Dissecting Intel's Centrino hype

It is almost impossible to judge whether or not any particular component is to blame for poor performance compared to an identically configured (but un-branded) machine.

David's experience with the HP representatives aside, this Centrino branding issue sounds like plain old marketing hype to me.

If you buy all "premium-priced" components and you buy them all from Intel, Intel will not blame another vendor because you are not happy with the performance of the system -- because they cannot! Further, if you pay less for Celeron you should expect less "performance". Whether you really use that extra "performance" you are paying for is another matter. Like my father always told me -- "You get what you pay for!" Of course, sometimes you are just paying for peace of mind. (Let's save this one for another discussion!)

The difficulty is that, short of component failure, it is almost impossible for the user to judge whether or not any particular component is to blame for poor performance compared to an identically configured (but un-branded) machine.

Let's look at the four points brought up by Ms. Grimes:

Processor "performance" is a function of processor design - although matching the processor with the chipset may play a role. Intel claims that Pentium-M is more efficient than Pentium-4 so equal work can get done at lower clock speeds -- thus lower power consumption. Probably true -- but does it matter? Ms. Grimes admits that this is only 30% of total power consumption in an "average" laptop configuration. If I were a betting man, I'd bet that "average" configuration means the base configuration of each model -- not the configuration actually purchased by the consumer! If this is the case, CPU power consumption might account for considerably less than 30% of the total.

Longer "battery life" is function of many things, not just the processor. In my experience, RAM and display power consumption are dramatically greater than any other single factor. Mishandling of laptop Li-Ion batteries also plays an important role in shortened battery life. (See http://batteryuniversity.com/ if you really want to get into the nitty-gritty of this one!) If Ms. Grimes is correct that the Wi-Fi radio only accounts for 1% of the total power consumption, the overall hit from a non-name IEEE-compliant 802.11b/g radio cannot be too significant -- especially since the biggest factor in radio power consumption is broadcast range, which is defined by the standard.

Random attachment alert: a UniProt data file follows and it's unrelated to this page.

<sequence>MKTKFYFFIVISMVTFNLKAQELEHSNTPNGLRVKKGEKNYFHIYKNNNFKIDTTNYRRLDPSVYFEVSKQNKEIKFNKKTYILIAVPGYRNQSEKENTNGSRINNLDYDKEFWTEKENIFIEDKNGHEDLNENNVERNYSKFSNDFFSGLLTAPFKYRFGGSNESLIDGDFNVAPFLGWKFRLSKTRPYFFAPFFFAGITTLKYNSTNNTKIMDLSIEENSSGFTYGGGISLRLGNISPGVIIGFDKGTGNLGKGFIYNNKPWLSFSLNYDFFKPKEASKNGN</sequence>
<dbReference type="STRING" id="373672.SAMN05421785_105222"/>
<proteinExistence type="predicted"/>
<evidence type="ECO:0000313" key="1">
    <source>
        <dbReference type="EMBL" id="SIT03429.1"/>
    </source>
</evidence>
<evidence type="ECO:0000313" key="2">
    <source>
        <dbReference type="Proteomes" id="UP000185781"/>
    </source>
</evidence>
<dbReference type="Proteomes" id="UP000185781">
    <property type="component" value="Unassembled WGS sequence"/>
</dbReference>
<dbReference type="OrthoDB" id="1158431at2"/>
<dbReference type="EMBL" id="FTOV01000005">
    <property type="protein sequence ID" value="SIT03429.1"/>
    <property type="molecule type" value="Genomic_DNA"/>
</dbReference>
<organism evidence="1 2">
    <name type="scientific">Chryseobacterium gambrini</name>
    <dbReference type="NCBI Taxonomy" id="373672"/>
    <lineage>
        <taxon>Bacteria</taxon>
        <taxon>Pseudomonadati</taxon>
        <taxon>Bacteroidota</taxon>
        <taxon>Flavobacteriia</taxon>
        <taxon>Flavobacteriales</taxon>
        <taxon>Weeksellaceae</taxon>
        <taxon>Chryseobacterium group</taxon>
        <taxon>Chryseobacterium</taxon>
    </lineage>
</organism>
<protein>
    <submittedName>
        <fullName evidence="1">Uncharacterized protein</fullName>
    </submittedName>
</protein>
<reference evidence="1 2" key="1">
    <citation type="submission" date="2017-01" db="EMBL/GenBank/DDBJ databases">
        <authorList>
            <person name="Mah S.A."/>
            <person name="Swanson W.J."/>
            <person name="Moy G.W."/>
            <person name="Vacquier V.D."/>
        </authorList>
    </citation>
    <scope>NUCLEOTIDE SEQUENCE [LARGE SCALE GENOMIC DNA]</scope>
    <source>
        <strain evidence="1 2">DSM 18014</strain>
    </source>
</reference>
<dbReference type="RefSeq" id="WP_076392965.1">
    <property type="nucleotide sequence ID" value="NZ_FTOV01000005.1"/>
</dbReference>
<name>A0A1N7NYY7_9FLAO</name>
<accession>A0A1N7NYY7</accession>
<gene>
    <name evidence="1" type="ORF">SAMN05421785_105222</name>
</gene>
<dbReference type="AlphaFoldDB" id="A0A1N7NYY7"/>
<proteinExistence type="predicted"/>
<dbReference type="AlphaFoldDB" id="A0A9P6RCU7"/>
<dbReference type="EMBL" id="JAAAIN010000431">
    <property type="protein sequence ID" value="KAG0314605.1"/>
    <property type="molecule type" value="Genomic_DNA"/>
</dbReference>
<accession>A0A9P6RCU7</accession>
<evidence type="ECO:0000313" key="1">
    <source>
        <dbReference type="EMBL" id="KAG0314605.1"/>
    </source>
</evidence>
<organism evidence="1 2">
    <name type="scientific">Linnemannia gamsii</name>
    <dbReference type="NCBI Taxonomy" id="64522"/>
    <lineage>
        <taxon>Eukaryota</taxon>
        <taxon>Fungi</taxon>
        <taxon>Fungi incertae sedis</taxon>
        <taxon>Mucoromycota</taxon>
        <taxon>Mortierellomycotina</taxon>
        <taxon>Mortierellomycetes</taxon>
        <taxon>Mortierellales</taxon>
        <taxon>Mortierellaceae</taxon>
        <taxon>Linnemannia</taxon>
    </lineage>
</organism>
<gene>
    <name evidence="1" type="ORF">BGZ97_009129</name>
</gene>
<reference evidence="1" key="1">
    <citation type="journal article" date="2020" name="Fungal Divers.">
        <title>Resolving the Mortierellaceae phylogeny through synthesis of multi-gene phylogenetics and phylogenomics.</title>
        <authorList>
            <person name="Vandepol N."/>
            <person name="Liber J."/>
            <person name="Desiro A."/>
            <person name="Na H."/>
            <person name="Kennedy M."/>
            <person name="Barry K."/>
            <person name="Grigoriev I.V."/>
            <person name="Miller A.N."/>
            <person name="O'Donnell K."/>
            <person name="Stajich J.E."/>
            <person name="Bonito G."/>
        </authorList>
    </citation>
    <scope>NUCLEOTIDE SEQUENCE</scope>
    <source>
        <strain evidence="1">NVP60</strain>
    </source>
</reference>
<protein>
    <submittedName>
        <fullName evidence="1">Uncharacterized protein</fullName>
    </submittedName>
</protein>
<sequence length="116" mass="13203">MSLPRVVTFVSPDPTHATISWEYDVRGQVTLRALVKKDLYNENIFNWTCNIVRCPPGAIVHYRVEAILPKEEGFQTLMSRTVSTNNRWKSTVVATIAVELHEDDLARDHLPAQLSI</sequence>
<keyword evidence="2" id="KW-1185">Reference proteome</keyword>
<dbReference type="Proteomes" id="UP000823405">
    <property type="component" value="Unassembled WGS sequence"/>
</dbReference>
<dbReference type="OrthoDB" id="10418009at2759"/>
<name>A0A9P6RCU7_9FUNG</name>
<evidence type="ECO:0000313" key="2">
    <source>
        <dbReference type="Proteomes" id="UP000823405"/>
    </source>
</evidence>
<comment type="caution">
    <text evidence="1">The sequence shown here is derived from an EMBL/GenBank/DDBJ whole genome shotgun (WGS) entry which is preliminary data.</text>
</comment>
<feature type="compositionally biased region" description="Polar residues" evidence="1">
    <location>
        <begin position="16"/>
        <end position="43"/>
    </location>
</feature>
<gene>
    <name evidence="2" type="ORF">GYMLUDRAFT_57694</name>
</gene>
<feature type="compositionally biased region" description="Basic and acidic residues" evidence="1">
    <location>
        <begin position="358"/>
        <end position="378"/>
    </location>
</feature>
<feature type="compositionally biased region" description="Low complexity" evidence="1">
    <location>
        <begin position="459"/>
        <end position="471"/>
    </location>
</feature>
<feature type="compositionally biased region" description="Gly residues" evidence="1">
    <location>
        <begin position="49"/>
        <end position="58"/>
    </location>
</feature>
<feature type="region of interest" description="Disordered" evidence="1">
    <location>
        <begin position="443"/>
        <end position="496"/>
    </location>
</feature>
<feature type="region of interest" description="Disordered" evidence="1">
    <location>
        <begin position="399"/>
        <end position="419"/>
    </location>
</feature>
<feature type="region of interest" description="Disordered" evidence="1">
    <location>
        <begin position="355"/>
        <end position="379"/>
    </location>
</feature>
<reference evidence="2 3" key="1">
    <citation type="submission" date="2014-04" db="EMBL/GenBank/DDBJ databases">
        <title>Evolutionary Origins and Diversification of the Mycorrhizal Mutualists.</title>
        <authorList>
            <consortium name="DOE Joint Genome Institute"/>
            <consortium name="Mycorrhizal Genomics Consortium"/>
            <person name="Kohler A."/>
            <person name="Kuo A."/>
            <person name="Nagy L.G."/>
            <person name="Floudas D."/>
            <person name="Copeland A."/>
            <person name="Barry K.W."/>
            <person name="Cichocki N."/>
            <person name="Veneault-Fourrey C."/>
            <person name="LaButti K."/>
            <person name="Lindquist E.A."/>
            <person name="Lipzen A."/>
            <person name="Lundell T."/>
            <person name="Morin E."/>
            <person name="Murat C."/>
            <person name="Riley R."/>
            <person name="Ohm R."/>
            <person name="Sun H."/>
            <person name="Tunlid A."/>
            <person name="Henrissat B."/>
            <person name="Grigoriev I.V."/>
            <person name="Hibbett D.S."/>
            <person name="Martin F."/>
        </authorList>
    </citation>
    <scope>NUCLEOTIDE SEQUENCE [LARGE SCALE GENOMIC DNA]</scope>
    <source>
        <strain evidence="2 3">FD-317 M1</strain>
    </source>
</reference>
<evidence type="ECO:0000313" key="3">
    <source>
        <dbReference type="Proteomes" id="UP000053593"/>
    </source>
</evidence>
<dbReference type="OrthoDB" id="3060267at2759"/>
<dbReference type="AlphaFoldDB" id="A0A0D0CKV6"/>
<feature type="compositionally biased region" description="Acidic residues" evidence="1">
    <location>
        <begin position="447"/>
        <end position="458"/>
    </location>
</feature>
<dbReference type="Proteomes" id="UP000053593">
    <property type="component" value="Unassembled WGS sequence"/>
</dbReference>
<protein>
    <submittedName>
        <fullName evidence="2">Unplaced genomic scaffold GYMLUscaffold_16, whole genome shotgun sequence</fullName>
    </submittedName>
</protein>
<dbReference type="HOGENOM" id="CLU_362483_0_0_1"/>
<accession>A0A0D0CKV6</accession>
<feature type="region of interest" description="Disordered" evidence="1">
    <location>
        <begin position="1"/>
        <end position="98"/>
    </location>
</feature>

Ms. Grimes third point is a demand for "thinner and lighter form factors" -- "thinner and lighter" usually means that one has to give up features such as internal drives and extra RAM. Fewer drives ought to give you more time on the battery -- but battery capacity is usually reduced as well to reduce weight ever further.

Yes, "built-in wireless" is the big selling point in Centrino, but once the socket is there, does it really matter whose IEEE-compliant radio is installed? David says "no" and, as I read their dialogue, Ms. Grimes says "maybe". Apparently three top-tier OEMs (Dell, HP, IBM/Lenovo) agree with David or they would not risk the fallout from unhappy customers by using non-Intel components in their Intel systems. As I see it, the price-points they have chosen for the Centrino components does not indicate quality as much as it indicates how badly the OEM wants you to buy Centrino instead of the brand they have chosen to provide by default. This is clearly a business decision, not a technical one.

To be fair to Ms. Grimes, Intel's claim that they cannot test the interoperability of every combination of processor, chipset, and radio is true enough. Just the same, OEMs do test the interoperability of the components they ship with their systems. If they did not, they would have no way to judge the quality of the products they are shipping.